This is Christine Schutt again, this time from the beginning of a story called “The Summer after Barbara Claffey,” from the collection Nightwork:
Here is the house at night, lit up tall and tallowy. And in the morning, here is Mother, first one up by hours and already in a swimsuit and weeding muddy beds on her hands and knees. She has mud on her back and in her hair, and streaks have dried behind an ear where Mother says she has been scratching. Her arms are scored with bleedy cuts, nails mud-dull and broken, and there are mean-looking bites on her back, white swellings where she must not feel or will not yet give in to touching, brave as Mother says she is to get hold of what she wants. I have seen shaggy weed ends spooled around my mother’s hand rope-tight. “But look,” she says, and wags off dirt from balled-up roots the size of shrunken heads.
How arresting: lit up tall and tallowy.
(Gary Lutz talks about composing at the level of sentence. How he will enlarge his text to fill the screen as he works so he can stay at that level of focus with each sentence, each fragment. I think of him here, too.)
Consider the sound relationships Schutt sets up in this short paragraph. The l sounds prominent throughout, as above and then later: cuts are bleedy, nails are mud-dull. There are swellings she must not feel or will not give in to touching. And then in the last line, roots are balled-up (and likened rather grimly to shrunken heads.)
And the m sounds: morning, Mother, swimsuit, muddy beds; the word mud repeated, the word Mother repeated, bites are mean-looking.
She also uses certain sounds in close proximity, to great effect. In the first half of the paragraph, the long e: weeding, knees, bleedy. And in the second, the “ag” sound in shaggy and wags, and also the “sh” in shaggy and shrunken.
After reading Florida and the first half of Nightwork (the first story, “You Drive,” is so troubling and haunting and dark and perfect, I am almost incapable of speaking of it), I return to Anne Carson. Her reading of ancient Greek poet Simonides of Keos alongside the poet Paul Celan, called Economy of the Unlost, arrives in the mail and like my son, drawn from one activity to another by the promise of a new treat, I must attend to it.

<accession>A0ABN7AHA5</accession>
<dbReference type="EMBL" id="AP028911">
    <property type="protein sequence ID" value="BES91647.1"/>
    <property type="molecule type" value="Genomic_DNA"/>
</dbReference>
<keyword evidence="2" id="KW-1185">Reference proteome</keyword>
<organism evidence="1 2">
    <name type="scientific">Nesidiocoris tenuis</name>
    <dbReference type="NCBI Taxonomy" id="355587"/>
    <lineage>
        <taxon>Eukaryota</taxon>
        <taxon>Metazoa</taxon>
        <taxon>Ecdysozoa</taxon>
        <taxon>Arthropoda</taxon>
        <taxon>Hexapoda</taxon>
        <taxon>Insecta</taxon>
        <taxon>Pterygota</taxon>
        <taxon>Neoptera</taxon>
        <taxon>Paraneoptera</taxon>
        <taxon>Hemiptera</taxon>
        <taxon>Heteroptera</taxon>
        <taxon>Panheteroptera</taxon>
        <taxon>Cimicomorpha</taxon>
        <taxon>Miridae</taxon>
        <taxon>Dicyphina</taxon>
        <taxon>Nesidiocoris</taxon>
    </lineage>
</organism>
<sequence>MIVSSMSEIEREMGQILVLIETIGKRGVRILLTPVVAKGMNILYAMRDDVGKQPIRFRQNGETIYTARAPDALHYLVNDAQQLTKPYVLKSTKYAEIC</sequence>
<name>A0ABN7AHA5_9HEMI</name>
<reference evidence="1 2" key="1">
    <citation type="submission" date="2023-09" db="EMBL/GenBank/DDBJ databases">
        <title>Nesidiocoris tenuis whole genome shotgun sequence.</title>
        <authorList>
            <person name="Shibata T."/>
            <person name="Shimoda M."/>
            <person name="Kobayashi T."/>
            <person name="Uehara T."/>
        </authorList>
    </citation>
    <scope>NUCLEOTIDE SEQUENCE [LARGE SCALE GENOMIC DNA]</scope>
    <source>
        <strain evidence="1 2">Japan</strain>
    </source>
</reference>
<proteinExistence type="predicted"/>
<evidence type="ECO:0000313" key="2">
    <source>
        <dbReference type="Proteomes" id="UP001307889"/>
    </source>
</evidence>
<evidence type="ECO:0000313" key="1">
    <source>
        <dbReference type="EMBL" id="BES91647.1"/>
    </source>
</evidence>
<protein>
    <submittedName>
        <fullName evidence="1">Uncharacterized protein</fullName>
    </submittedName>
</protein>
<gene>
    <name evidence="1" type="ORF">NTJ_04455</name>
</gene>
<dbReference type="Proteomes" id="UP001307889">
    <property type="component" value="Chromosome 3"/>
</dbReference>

I spend most of my reading time on Carson’s “Note on Method,” a two-page introduction that comes even before the Prologue. “There is too much self in my writing,” she says by way of beginning.
Carson, as she she often does, rewards my attentions with a paragraph so resonant, so relevant to an idea that I have been trying to hold in my own mind, that I feel a kind of physical relief in reading it:
Attention is a task we share, you and I. To keep attention strong means to keep it from settling. Partly for this reason I have chosen to talk about two men at once. They keep each other from settling. Moving and not settling, they are side by side in a conversation and yet no conversation takes place. Face to face, yet they do not know one another, did not live in the same era, never spoke the same language. With and against, aligned and adverse, each is placed like a surface on which the other may come into focus. Sometimes you can see a celestial object better by looking at something else, with it, in the sky.